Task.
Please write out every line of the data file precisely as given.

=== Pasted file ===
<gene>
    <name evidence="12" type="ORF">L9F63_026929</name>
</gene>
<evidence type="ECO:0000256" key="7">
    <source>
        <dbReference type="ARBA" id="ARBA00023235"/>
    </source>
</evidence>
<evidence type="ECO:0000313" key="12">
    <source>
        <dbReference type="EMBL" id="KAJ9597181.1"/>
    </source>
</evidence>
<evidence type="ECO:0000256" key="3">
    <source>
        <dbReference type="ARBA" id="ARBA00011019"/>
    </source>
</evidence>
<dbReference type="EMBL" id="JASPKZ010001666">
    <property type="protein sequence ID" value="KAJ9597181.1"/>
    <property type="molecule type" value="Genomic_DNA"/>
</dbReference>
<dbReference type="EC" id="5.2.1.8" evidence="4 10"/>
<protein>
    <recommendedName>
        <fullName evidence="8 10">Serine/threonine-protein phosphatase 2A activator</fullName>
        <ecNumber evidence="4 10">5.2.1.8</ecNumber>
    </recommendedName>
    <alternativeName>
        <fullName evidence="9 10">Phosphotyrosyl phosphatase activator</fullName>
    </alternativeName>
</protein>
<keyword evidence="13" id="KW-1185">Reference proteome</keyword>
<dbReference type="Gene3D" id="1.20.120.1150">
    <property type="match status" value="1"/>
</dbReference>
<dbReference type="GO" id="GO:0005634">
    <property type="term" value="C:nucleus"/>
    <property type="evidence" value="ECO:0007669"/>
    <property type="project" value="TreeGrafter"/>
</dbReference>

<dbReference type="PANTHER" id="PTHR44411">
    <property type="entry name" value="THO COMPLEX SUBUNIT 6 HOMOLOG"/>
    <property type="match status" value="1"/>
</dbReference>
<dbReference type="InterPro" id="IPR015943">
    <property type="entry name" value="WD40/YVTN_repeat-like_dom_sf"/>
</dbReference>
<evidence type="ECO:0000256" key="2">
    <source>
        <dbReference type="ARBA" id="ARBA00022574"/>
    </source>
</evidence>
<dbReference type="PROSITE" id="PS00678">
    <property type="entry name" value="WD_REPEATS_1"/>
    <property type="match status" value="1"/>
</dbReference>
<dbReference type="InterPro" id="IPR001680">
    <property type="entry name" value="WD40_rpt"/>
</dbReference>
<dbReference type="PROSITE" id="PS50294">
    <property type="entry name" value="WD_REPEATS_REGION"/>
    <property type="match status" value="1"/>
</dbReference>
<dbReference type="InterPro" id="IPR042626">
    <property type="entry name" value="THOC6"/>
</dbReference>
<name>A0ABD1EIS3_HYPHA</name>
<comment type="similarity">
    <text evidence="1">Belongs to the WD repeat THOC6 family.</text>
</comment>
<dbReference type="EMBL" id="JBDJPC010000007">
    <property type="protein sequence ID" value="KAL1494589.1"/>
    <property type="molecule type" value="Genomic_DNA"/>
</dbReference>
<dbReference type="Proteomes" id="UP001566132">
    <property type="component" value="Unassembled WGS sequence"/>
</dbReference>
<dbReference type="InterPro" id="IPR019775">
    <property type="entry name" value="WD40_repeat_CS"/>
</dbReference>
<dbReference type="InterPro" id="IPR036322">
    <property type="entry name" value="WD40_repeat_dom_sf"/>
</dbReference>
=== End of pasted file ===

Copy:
<gene>
    <name evidence="12" type="ORF">L9F63_026929</name>
</gene>
<evidence type="ECO:0000256" key="7">
    <source>
        <dbReference type="ARBA" id="ARBA00023235"/>
    </source>
</evidence>
<evidence type="ECO:0000313" key="12">
    <source>
        <dbReference type="EMBL" id="KAJ9597181.1"/>
    </source>
</evidence>
<evidence type="ECO:0000256" key="3">
    <source>
        <dbReference type="ARBA" id="ARBA00011019"/>
    </source>
</evidence>
<dbReference type="EMBL" id="JASPKZ010001666">
    <property type="protein sequence ID" value="KAJ9597181.1"/>
    <property type="molecule type" value="Genomic_DNA"/>
</dbReference>
<dbReference type="EC" id="5.2.1.8" evidence="4 10"/>
<protein>
    <recommendedName>
        <fullName evidence="8 10">Serine/threonine-protein phosphatase 2A activator</fullName>
        <ecNumber evidence="4 10">5.2.1.8</ecNumber>
    </recommendedName>
    <alternativeName>
        <fullName evidence="9 10">Phosphotyrosyl phosphatase activator</fullName>
    </alternativeName>
</protein>
<keyword evidence="13" id="KW-1185">Reference proteome</keyword>
<dbReference type="Gene3D" id="1.20.120.1150">
    <property type="match status" value="1"/>
</dbReference>
<dbReference type="GO" id="GO:0005634">
    <property type="term" value="C:nucleus"/>
    <property type="evidence" value="ECO:0007669"/>
    <property type="project" value="TreeGrafter"/>
</dbReference>

<dbReference type="PANTHER" id="PTHR44411">
    <property type="entry name" value="THO COMPLEX SUBUNIT 6 HOMOLOG"/>
    <property type="match status" value="1"/>
</dbReference>
<dbReference type="InterPro" id="IPR015943">
    <property type="entry name" value="WD40/YVTN_repeat-like_dom_sf"/>
</dbReference>
<evidence type="ECO:0000256" key="2">
    <source>
        <dbReference type="ARBA" id="ARBA00022574"/>
    </source>
</evidence>
<dbReference type="PROSITE" id="PS00678">
    <property type="entry name" value="WD_REPEATS_1"/>
    <property type="match status" value="1"/>
</dbReference>
<dbReference type="InterPro" id="IPR001680">
    <property type="entry name" value="WD40_rpt"/>
</dbReference>
<dbReference type="PROSITE" id="PS50294">
    <property type="entry name" value="WD_REPEATS_REGION"/>
    <property type="match status" value="1"/>
</dbReference>
<dbReference type="InterPro" id="IPR042626">
    <property type="entry name" value="THOC6"/>
</dbReference>
<name>A0ABD1EIS3_HYPHA</name>
<comment type="similarity">
    <text evidence="1">Belongs to the WD repeat THOC6 family.</text>
</comment>
<dbReference type="EMBL" id="JBDJPC010000007">
    <property type="protein sequence ID" value="KAL1494589.1"/>
    <property type="molecule type" value="Genomic_DNA"/>
</dbReference>
<dbReference type="Proteomes" id="UP001566132">
    <property type="component" value="Unassembled WGS sequence"/>
</dbReference>
<dbReference type="InterPro" id="IPR019775">
    <property type="entry name" value="WD40_repeat_CS"/>
</dbReference>
<dbReference type="InterPro" id="IPR036322">
    <property type="entry name" value="WD40_repeat_dom_sf"/>
</dbReference>